Friday, April 29, 2016
You can listen to it here.
I had forgotten what an ADD free-for-all the show was. There were literally five things going on at once while he interviewed Dobie. There was a man who melted his face off. A portal to hell in Gary Indiana. A short one minute newscast of recorded headlines. A sports report. And a bit about Steve Dahl.
That may or not be your cup of tea, but it is definitely not like anything else on the radio.
John Hanson (1781), Elias Boudinot (1782-83), Thomas Mifflin (1783-84), Richard Henry Lee (1784-85), John Hancock (1785-86), Nathan Gorman (1786-87), Arthur St. Clair (1787-88), and Cyrus Griffin (1788-89).
This fascinating article explains it.
Washington was just the first president under the Constitution.
There are at least three reasons old music is outselling new music. One--radio has lost its prominence. This was where new music was broken for the past half-century. Two--some of the biggest classic artists are dying and reviving interest in their music.
But the most important reason is this: New music sucks right now.
Sorry, but the truth hurts.
The woman who sat right next to him that night has a different perspective. She wrote about it in this morning's Washington Post.
Reading this article reminded me of that whole Birther fiasco that Trump was leading in 2011. I watched part of his speech last night, and he was in full-voiced "nanny nanny boo boo" bully mode against Hillary. She should study the way Obama tore Donald apart with humor in 2011. For every "she's old" or "she screams" or "she plays the woman card", Hillary should say, "Why don't you run along and bring us that Obama birth certificate bombshell you promised."
They are doing it to compete with Disney's recent purchases of Marvel Studios & Lucas Films.
The behemoths are getting behemoth-er (new word).
I have a friend who keeps asking me to update the end of "$everance" where I list what every company owns. It has changed significantly since I wrote that book almost a decade ago. I think it might be time to do that.
That very strange story is covered here at Deadspin, complete with the photo in question.
Thursday, April 28, 2016
This is going to be a fun year.
Can't wait for the crosstown classic.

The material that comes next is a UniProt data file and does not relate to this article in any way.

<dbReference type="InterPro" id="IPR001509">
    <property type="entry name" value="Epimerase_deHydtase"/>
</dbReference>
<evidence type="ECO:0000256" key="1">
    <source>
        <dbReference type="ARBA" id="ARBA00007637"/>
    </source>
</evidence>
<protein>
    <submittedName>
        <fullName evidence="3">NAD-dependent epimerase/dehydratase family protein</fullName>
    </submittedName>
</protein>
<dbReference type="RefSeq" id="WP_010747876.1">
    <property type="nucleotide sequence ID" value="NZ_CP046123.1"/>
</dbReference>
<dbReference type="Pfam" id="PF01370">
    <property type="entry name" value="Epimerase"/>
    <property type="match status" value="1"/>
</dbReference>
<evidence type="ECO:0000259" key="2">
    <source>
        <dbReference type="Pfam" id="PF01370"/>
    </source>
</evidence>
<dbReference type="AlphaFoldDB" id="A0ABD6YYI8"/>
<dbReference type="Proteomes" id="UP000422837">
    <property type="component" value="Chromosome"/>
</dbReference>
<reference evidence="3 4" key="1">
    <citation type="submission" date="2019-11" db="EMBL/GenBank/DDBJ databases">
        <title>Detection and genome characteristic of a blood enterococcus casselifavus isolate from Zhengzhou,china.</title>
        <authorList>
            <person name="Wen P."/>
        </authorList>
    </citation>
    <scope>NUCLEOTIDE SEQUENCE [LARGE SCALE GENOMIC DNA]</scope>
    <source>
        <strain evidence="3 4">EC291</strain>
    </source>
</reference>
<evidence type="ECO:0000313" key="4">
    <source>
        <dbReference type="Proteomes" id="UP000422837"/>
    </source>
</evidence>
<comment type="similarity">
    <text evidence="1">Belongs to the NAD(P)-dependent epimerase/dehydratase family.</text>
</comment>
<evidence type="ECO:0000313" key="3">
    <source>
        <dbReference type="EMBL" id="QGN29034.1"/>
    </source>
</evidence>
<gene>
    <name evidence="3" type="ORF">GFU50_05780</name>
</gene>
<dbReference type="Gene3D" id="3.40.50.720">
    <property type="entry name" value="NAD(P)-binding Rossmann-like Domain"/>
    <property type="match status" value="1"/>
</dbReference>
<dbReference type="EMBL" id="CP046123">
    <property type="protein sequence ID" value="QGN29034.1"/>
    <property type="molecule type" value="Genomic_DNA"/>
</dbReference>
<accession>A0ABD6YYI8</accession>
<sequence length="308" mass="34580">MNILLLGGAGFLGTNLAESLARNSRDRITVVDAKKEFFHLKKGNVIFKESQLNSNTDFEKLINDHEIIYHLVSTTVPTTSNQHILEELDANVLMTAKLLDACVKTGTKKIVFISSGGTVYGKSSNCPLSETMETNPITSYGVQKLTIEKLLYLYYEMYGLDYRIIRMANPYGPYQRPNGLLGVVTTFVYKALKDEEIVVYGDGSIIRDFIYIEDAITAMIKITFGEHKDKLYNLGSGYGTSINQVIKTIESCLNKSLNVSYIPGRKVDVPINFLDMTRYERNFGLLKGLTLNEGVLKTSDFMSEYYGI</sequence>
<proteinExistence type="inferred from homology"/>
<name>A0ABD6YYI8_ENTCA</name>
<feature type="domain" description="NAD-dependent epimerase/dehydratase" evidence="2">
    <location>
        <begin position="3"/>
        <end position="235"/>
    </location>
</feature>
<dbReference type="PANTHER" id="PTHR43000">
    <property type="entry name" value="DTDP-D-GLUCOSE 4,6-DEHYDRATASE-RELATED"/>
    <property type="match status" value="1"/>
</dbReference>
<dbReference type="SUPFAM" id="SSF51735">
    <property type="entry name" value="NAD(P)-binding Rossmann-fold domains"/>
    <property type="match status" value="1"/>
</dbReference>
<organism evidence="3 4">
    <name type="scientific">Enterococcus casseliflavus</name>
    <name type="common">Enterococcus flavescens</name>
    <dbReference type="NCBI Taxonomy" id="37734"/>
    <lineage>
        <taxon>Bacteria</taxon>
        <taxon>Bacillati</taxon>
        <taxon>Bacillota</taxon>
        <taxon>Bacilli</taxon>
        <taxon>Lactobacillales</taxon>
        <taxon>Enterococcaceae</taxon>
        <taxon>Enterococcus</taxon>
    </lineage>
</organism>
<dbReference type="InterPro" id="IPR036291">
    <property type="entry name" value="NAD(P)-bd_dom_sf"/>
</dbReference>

VP/Market Manager Peter Bowen said, "Continuing to provide great local news is a key part of our growth plan for the Big 89. I credit PD/OM Peter Bolger and News Director John Dempsey and his excellent news team for their ongoing commitment to excellence in providing our community with the very best news programming that they can count on, day after day and year after year."
WLS-AM Program Director/Operations Manager Peter Bolger added, "I've been associated with the news business for many years, and I can tell you it is very difficult to win this honor three years in a row-especially in a market as competitive and as rich with talent as Chicago. Although it's a team effort, our winning entry was anchored by Jennifer Keiper -- and this is the second year in a row that she has anchored the award winner."
All of the parties hoped that this trial could be private because it involved medical issues.
A judge ruled against that yesterday. This will be a public trial.
Get some popcorn and buckle up for the freak show of the century. I know I'll be watching.
As I was leaving for the interview, I noticed that Robert Feder posted the little tidbit about my upcoming podcast with Eckhartz Press co-publisher David Stern. I didn't really have time to explain the show yesterday, so I just posted Mr. Feder's article (it's a few posts down) with promises of additional information.
This morning I have a little more time to explain it.
We have been constant collaborators over the years. I had him appear as a character on radio shows I was working on (as a Cliff Dancer on Steve & Garry, as Bobby Bitterman on Ebony & Ivory and as a ridiculous letter writer on John Landecker's show), and we went through the Second City improv school together and created a show there. We formed an advertising agency together (AMISH Chicago Advertising), and a publishing company (Eckhartz Press). But Dave still wanted us to do a radio show (probably still feeling guilty for turning down those job offers in 1985).
Well, one time about a year and a half ago, the person who said that was Tony Lossano, and he just happened to be starting up this Radio Misfits podcast network with Ed Silha (the owner of the network). We kept putting it off, and I'll admit it was 100% my fault. I had an inkling what it took do a radio show, and I warned Dave that we didn't have the time to do it right. Podcasting required a technical expertise that neither of us possessed. We'd have to learn it, write a show, do the prep work, etc, all while doing our full time jobs (publishers of Eckhartz Press).
But I was thinking about it all wrong. I was thinking of the type of radio shows I used to produce. I was thinking of a promotional vehicle for Eckhartz Press with lots of authors coming on the show to discuss their cool new books, and fully produced comedy bits.
"That's not what we want," Tony said. "We want what you guys do when you talk to each other. That's the show."
"We don't talk about anything important," I pointed out. "It's just the sort of minitua that interests us at that moment, and stories about things that have happened to us. It's never ever something important or deep."
"That's whats so entertaining," he said.
"And," Dave noted, "we do that on the phone every day anyway. Let's just do it once a week on a podcast. We can handle that."
A warning...the show doesn't have a defined length. We try to make it about 30 minutes, but it can be more or less than that depending on the many tangents. The subject matter varies, but it's never political. We share some of our favorite minutia stories we've discovered that week. We talk about things like parenting, the Cubs, balding, and rock and roll. Dave asks me to share some of my brushes-with-celebrities stories. In other words, we do a podcast version of what I post here on this blog.
That's the show. If you enjoy this blog, you'll enjoy the show.
Even if you don't, you'll enjoy Dave.